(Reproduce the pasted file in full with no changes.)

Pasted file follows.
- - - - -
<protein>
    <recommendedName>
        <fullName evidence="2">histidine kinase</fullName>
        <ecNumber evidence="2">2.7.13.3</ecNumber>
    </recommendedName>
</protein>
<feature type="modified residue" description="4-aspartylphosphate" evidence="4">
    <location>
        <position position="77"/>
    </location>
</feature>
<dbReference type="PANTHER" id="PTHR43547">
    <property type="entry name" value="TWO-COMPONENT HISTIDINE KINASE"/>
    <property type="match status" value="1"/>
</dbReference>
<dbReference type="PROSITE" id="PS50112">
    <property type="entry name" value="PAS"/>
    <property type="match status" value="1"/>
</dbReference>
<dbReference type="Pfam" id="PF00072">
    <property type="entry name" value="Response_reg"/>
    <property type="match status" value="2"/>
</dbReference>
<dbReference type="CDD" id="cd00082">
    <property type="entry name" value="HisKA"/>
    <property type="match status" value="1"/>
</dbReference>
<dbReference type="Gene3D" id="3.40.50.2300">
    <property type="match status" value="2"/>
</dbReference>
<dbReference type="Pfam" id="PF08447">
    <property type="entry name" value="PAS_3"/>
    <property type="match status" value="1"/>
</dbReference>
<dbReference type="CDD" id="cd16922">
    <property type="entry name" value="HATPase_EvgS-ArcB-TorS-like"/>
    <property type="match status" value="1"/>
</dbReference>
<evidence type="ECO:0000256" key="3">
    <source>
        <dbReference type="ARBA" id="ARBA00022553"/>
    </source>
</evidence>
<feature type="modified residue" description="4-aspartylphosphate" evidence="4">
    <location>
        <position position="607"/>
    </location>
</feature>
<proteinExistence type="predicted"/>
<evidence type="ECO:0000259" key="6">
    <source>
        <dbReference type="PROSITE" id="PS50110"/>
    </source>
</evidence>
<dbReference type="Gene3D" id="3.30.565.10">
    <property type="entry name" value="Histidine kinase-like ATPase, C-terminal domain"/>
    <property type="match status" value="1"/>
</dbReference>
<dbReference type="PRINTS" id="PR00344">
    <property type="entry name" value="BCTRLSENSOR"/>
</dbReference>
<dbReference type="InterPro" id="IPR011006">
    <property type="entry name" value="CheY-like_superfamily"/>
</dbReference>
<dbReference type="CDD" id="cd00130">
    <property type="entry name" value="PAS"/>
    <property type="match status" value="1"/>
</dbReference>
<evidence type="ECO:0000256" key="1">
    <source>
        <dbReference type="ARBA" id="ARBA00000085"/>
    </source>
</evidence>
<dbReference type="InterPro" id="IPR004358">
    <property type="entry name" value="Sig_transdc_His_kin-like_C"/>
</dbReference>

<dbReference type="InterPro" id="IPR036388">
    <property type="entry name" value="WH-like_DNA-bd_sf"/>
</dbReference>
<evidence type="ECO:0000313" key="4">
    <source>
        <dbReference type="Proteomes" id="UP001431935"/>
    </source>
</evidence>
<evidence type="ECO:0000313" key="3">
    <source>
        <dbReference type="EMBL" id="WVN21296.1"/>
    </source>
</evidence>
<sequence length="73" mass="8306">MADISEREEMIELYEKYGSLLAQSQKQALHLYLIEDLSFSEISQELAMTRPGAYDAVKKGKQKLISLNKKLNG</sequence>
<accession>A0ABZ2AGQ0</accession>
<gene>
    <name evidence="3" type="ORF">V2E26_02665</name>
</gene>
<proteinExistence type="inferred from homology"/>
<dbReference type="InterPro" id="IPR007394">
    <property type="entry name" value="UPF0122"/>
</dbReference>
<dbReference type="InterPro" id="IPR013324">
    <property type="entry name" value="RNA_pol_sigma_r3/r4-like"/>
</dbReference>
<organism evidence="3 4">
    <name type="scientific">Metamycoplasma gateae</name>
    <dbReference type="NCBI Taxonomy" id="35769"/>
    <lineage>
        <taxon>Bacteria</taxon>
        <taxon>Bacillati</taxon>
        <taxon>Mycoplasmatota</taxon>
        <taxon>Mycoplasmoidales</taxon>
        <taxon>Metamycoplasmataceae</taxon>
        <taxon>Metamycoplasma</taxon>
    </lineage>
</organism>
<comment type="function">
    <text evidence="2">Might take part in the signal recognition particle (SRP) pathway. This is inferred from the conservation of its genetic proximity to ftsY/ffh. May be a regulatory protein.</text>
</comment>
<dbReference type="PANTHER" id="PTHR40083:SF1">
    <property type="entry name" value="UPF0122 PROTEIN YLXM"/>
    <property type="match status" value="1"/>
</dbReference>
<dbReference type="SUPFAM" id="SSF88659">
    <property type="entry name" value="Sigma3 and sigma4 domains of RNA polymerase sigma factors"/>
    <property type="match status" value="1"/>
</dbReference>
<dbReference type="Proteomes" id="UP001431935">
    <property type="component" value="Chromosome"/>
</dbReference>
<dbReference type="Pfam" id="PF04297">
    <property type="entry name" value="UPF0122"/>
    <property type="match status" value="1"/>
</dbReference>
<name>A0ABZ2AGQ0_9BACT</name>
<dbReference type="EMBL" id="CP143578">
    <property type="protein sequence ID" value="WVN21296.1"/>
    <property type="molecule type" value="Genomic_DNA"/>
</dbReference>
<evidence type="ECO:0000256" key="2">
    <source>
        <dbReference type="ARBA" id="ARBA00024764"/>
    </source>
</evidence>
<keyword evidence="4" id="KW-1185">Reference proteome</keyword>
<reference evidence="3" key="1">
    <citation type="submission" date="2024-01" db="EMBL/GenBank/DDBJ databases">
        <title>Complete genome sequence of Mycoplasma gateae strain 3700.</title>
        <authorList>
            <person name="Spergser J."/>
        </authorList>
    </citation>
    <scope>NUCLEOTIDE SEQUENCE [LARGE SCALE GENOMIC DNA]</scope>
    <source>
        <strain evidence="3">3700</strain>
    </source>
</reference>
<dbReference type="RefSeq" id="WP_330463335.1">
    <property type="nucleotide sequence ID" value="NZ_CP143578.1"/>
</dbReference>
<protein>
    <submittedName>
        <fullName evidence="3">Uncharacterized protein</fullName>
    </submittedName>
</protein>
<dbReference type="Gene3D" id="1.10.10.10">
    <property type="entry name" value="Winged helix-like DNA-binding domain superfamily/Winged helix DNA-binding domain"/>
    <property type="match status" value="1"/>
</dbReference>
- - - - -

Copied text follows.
<protein>
    <recommendedName>
        <fullName evidence="2">histidine kinase</fullName>
        <ecNumber evidence="2">2.7.13.3</ecNumber>
    </recommendedName>
</protein>
<feature type="modified residue" description="4-aspartylphosphate" evidence="4">
    <location>
        <position position="77"/>
    </location>
</feature>
<dbReference type="PANTHER" id="PTHR43547">
    <property type="entry name" value="TWO-COMPONENT HISTIDINE KINASE"/>
    <property type="match status" value="1"/>
</dbReference>
<dbReference type="PROSITE" id="PS50112">
    <property type="entry name" value="PAS"/>
    <property type="match status" value="1"/>
</dbReference>
<dbReference type="Pfam" id="PF00072">
    <property type="entry name" value="Response_reg"/>
    <property type="match status" value="2"/>
</dbReference>
<dbReference type="CDD" id="cd00082">
    <property type="entry name" value="HisKA"/>
    <property type="match status" value="1"/>
</dbReference>
<dbReference type="Gene3D" id="3.40.50.2300">
    <property type="match status" value="2"/>
</dbReference>
<dbReference type="Pfam" id="PF08447">
    <property type="entry name" value="PAS_3"/>
    <property type="match status" value="1"/>
</dbReference>
<dbReference type="CDD" id="cd16922">
    <property type="entry name" value="HATPase_EvgS-ArcB-TorS-like"/>
    <property type="match status" value="1"/>
</dbReference>
<evidence type="ECO:0000256" key="3">
    <source>
        <dbReference type="ARBA" id="ARBA00022553"/>
    </source>
</evidence>
<feature type="modified residue" description="4-aspartylphosphate" evidence="4">
    <location>
        <position position="607"/>
    </location>
</feature>
<proteinExistence type="predicted"/>
<evidence type="ECO:0000259" key="6">
    <source>
        <dbReference type="PROSITE" id="PS50110"/>
    </source>
</evidence>
<dbReference type="Gene3D" id="3.30.565.10">
    <property type="entry name" value="Histidine kinase-like ATPase, C-terminal domain"/>
    <property type="match status" value="1"/>
</dbReference>
<dbReference type="PRINTS" id="PR00344">
    <property type="entry name" value="BCTRLSENSOR"/>
</dbReference>
<dbReference type="InterPro" id="IPR011006">
    <property type="entry name" value="CheY-like_superfamily"/>
</dbReference>
<dbReference type="CDD" id="cd00130">
    <property type="entry name" value="PAS"/>
    <property type="match status" value="1"/>
</dbReference>
<evidence type="ECO:0000256" key="1">
    <source>
        <dbReference type="ARBA" id="ARBA00000085"/>
    </source>
</evidence>
<dbReference type="InterPro" id="IPR004358">
    <property type="entry name" value="Sig_transdc_His_kin-like_C"/>
</dbReference>

<dbReference type="InterPro" id="IPR036388">
    <property type="entry name" value="WH-like_DNA-bd_sf"/>
</dbReference>
<evidence type="ECO:0000313" key="4">
    <source>
        <dbReference type="Proteomes" id="UP001431935"/>
    </source>
</evidence>
<evidence type="ECO:0000313" key="3">
    <source>
        <dbReference type="EMBL" id="WVN21296.1"/>
    </source>
</evidence>
<sequence length="73" mass="8306">MADISEREEMIELYEKYGSLLAQSQKQALHLYLIEDLSFSEISQELAMTRPGAYDAVKKGKQKLISLNKKLNG</sequence>
<accession>A0ABZ2AGQ0</accession>
<gene>
    <name evidence="3" type="ORF">V2E26_02665</name>
</gene>
<proteinExistence type="inferred from homology"/>
<dbReference type="InterPro" id="IPR007394">
    <property type="entry name" value="UPF0122"/>
</dbReference>
<dbReference type="InterPro" id="IPR013324">
    <property type="entry name" value="RNA_pol_sigma_r3/r4-like"/>
</dbReference>
<organism evidence="3 4">
    <name type="scientific">Metamycoplasma gateae</name>
    <dbReference type="NCBI Taxonomy" id="35769"/>
    <lineage>
        <taxon>Bacteria</taxon>
        <taxon>Bacillati</taxon>
        <taxon>Mycoplasmatota</taxon>
        <taxon>Mycoplasmoidales</taxon>
        <taxon>Metamycoplasmataceae</taxon>
        <taxon>Metamycoplasma</taxon>
    </lineage>
</organism>
<comment type="function">
    <text evidence="2">Might take part in the signal recognition particle (SRP) pathway. This is inferred from the conservation of its genetic proximity to ftsY/ffh. May be a regulatory protein.</text>
</comment>
<dbReference type="PANTHER" id="PTHR40083:SF1">
    <property type="entry name" value="UPF0122 PROTEIN YLXM"/>
    <property type="match status" value="1"/>
</dbReference>
<dbReference type="SUPFAM" id="SSF88659">
    <property type="entry name" value="Sigma3 and sigma4 domains of RNA polymerase sigma factors"/>
    <property type="match status" value="1"/>
</dbReference>
<dbReference type="Proteomes" id="UP001431935">
    <property type="component" value="Chromosome"/>
</dbReference>
<dbReference type="Pfam" id="PF04297">
    <property type="entry name" value="UPF0122"/>
    <property type="match status" value="1"/>
</dbReference>
<name>A0ABZ2AGQ0_9BACT</name>
<dbReference type="EMBL" id="CP143578">
    <property type="protein sequence ID" value="WVN21296.1"/>
    <property type="molecule type" value="Genomic_DNA"/>
</dbReference>
<evidence type="ECO:0000256" key="2">
    <source>
        <dbReference type="ARBA" id="ARBA00024764"/>
    </source>
</evidence>
<keyword evidence="4" id="KW-1185">Reference proteome</keyword>
<reference evidence="3" key="1">
    <citation type="submission" date="2024-01" db="EMBL/GenBank/DDBJ databases">
        <title>Complete genome sequence of Mycoplasma gateae strain 3700.</title>
        <authorList>
            <person name="Spergser J."/>
        </authorList>
    </citation>
    <scope>NUCLEOTIDE SEQUENCE [LARGE SCALE GENOMIC DNA]</scope>
    <source>
        <strain evidence="3">3700</strain>
    </source>
</reference>
<dbReference type="RefSeq" id="WP_330463335.1">
    <property type="nucleotide sequence ID" value="NZ_CP143578.1"/>
</dbReference>
<protein>
    <submittedName>
        <fullName evidence="3">Uncharacterized protein</fullName>
    </submittedName>
</protein>
<dbReference type="Gene3D" id="1.10.10.10">
    <property type="entry name" value="Winged helix-like DNA-binding domain superfamily/Winged helix DNA-binding domain"/>
    <property type="match status" value="1"/>
</dbReference>